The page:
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Title: Experimental, analytical and computational studies in resin transfer moulding
Author: McCallum, Stuart Craig
ISNI:       0000 0001 3622 7571
Awarding Body: University of London
Current Institution: Imperial College London
Date of Award: 2003
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Simulation of Resin Transfer Moulding (RTM) is a key design tool for improving product quality and reducing high process development costs. Darcy's law is currently used in RTM simulation packages to model the mould filling stage on a macro-scale (length scale of a part). However, some of the assumptions of Darcy's law are not satisfied during the manufacturing process, e.g. 2-D Newtonian fluid flow without surface tension and no velocity gradients at walls or across permeability variations. This thesis presents a new multi-scale modelling approach that overcomes the limitations of Darcy's law by performing micro-scale simulations, which resolve the fluid flow on the length scale of an idealised fibre bundle. The interaction of the fluid on the fibre bundle appears as a source term (micro-model) in the momentum equations. These equations are then solved on a macro-scale using the Volume of Fluid method to simulate the mould filling stage of RTM. The micro- and macro-scale simulations are implemented within the computational fluid dynamics software CFX4 using Fortran subroutines. Laboratory scale experiments are used to determine the in-plane permeability constants for a unidirectional fabric using the parallel and radial-flow permeability methods. The techniques used for interpreting the radial-flow measurements are then compared and evaluated. The resulting constants are used in the development of a micro-scale model and the validation of the multi-scale simulations. The mould filling behaviour of thick composite structures (30mm) is investigated on a semi-industrial scale in three dimensions, using a novel sensing technology called SMARTWeave®. The measurement results highlight the influence of race-tracking on mould fill-time and flow-front shape across permeability variations. The implementation of the multi-scale model is validated against a series of new analytical solutions for a variety of flow problems. The results obtained from the multiscale model are shown to be more accurate than Darcy's law at predicting the velocity profile during mould filling, mould filling with race-tracking and also in cases when there is significant permeability variation (local and global) between fabric layers. A preliminary investigation also shows the suitability of this approach to model surface tension effects, which is of importance for low pressure injections.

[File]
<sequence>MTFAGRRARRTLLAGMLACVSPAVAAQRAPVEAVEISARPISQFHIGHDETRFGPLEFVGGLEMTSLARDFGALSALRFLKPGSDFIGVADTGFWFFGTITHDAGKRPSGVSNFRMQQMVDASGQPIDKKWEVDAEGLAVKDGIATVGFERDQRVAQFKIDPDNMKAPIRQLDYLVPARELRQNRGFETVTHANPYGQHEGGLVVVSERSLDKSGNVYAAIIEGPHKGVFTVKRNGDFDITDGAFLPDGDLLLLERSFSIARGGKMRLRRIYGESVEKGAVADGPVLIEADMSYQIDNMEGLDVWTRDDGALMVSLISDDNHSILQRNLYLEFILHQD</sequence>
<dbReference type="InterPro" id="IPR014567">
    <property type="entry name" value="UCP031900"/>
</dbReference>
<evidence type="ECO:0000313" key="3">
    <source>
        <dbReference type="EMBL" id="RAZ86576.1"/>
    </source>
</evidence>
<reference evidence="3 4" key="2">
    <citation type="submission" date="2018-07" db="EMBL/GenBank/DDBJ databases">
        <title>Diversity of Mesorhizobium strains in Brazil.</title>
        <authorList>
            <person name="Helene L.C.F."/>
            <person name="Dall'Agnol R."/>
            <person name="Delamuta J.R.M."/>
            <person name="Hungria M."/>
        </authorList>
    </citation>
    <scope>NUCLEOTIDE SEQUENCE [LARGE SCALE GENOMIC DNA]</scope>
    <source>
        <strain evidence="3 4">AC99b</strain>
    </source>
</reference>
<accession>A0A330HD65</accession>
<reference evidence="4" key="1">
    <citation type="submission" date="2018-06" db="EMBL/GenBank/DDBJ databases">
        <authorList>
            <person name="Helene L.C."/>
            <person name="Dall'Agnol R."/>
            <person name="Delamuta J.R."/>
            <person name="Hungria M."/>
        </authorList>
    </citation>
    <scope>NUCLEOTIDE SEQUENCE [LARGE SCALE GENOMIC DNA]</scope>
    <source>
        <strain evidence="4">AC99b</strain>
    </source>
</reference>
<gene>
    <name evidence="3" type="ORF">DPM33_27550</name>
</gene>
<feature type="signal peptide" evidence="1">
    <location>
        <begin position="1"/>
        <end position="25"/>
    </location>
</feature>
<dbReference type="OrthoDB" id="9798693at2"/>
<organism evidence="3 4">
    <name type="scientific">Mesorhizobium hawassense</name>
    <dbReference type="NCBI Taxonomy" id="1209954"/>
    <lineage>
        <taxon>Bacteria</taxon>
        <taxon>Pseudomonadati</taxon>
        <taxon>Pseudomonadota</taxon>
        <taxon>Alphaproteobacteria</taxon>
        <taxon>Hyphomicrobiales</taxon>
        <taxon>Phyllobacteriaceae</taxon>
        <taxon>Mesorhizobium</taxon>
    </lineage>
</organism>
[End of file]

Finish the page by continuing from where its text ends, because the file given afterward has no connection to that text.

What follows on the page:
Supervisor: Lee, P. D. ; Selerland, T. ; Spelt, P. D. M. Sponsor: EPSRC ; BAE Systems ; European Commission
Qualification Name: Thesis (Ph.D.) Qualification Level: Doctoral